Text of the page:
Rally against President Donald Trump. Jan. 15, 2018, Times Square, NY. Photo Credit: Garry Pierre-Pierre
Rally against President Donald Trump. Jan. 15, 2018, Times Square, NY. Photo Credit: Garry Pierre-Pierre

By Garry Pierre-Pierre

On Wednesday, Supreme Court Justice Anthony Kennedy dropped a bombshell. The 81-year-old centrist jurist, resigned from the highest bench in the nation.

With his exit, the court has shifted way to the right and we are guaranteed of right-leaning decisions for at least a generation. Justice Kennedy, though no flaming liberal, had become a deciding vote on a many of issues, the last one protecting the Affordable Care Act, commonly and derisively known as Obamacare. Without his vote millions of Americans would now be without health insurance.

So what does that mean for us Haitians. Well, it’s not good news. I wish I was overstating the impact on our community.  But am not. This is a dire situation and we need all hands on deck, particularly the Haitian-American clergy, which wields considerable influence in the community.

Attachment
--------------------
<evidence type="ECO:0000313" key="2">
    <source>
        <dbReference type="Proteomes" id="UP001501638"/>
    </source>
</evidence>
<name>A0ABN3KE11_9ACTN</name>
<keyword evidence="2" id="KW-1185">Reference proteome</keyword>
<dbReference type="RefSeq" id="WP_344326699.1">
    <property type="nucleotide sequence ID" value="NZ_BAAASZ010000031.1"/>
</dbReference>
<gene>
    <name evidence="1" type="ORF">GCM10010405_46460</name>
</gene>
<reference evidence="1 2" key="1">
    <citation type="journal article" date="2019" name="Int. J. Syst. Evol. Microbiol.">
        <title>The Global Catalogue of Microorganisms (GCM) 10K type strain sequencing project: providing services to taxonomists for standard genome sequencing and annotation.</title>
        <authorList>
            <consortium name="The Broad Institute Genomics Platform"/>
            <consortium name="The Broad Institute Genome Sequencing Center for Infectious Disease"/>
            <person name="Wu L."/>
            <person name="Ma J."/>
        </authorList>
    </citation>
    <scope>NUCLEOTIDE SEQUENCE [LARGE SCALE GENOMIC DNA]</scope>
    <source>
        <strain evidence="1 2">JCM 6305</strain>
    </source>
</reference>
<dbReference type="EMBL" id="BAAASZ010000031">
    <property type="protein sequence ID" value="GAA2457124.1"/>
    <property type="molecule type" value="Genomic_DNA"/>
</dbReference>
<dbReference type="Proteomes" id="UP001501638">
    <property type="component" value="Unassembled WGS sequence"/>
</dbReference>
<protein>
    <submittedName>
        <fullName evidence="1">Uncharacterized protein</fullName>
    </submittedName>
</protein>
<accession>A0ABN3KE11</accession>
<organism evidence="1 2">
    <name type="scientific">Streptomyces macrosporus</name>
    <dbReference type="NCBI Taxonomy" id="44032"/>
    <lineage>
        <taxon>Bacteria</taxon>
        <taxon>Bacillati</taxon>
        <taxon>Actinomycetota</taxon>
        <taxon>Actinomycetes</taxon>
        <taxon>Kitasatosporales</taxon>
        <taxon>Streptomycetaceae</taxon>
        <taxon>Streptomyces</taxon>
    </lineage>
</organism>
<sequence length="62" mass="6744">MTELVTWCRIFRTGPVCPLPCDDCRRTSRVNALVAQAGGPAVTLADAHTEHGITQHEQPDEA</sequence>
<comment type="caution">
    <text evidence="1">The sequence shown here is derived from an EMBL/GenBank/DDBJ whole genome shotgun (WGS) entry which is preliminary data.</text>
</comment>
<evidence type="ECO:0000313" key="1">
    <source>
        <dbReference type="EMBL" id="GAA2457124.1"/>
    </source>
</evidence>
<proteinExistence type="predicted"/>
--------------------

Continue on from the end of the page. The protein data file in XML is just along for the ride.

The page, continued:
When you consider what President Donald Trump has done since taking office, by this time next year, the Haitian community faces a potential existential crisis. There are roughly 60,000 of us who face a stark choice. Self-deport or run of risk of being deported by immigration officials. That’s because last year President Donald Trump revoked the Temporary Protected Status (TPS) bestowed for Haitians whose home country was crippled after the January 2010 earthquake.